U.S. Army, War on Terror
When you read the profiles of the men and women whose names appear on the Vietnam Memorial, you are overwhelmed with how young most of them were when they died – in their teens or early twenties.
Not so with the heroes of the War on Terror. Sgt. Daniel Brozovich, for example, was 42 years old when he died while on patrol in Ashraf, Iraq, on October 18, 2006.
The army of the late ‘60s and early ‘70s was made up mostly of draftees and young people who enlisted to fight in Vietnam. When the war there ended, so did military conscription. The last men drafted reported for duty in June, 1973.
So it was an all-volunteer army that fought in Iraq and Afghanistan. Many were career military reservists who were called to active duty.
That again was the case for Sgt. Brozovich. When he and his twin brother, David, graduated from Bedford High School in 1982, Danny joined the Marines and David joined the Air Force. Four years later, Danny moved back to Pittsburgh to work for Alcoa. But he still believed in an obligation to serve his country, so he joined the National Guard.
He married Mary June Stevens; they had a daughter, Carrie. Then he moved to Greenville to work at Werner Company. That’s where their second child, Ryan, was born. For a short time before his last deployment, he worked as a guard in state prisons, first in Fayette County and then in Findlay Township.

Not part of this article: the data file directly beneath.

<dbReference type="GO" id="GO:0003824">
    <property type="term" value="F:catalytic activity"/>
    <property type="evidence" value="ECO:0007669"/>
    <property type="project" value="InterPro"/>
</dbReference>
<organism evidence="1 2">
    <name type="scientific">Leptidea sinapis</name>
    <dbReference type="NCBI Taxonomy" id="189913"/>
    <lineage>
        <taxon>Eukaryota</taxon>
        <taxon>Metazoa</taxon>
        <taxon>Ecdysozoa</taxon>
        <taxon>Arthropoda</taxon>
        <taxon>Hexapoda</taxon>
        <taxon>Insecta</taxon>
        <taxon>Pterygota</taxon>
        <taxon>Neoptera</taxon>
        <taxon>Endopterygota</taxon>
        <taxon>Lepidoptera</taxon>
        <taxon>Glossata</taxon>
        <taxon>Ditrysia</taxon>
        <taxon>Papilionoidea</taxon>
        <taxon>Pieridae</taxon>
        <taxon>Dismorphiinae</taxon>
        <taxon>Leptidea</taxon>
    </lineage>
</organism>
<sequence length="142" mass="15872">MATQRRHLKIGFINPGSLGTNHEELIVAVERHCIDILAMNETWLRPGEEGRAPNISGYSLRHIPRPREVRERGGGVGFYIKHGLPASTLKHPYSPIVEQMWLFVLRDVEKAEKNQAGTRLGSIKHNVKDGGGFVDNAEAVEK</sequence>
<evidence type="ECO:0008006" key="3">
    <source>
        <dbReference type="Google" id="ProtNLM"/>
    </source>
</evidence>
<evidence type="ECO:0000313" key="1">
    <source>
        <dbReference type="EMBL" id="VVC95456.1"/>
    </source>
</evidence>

During his military career, Sgt. Brozovich served a tour in Germany and two tours in Iraq. Daniel’s father, Anthony, admired the way Danny’s wife handled it all, calling her a rock who supported her husband and held the family together. His final assignment was with the 107th Field Artillery Battalion in New Castle.
“When he was military, he was all military,” said his mother, Beth.
His compatriots in the army agreed with her. At the news conference in the National Guard Armory in New Castle announcing his death, Lt. Col. Grey Berrier II said Sgt. Brozovich was a charismatic leader who was “fully committed in word and deed to empowering the Iraqi people to pursue political and economic freedom. He was a man who “always led from the front.” Similar praise characterized his funeral service in Greenville.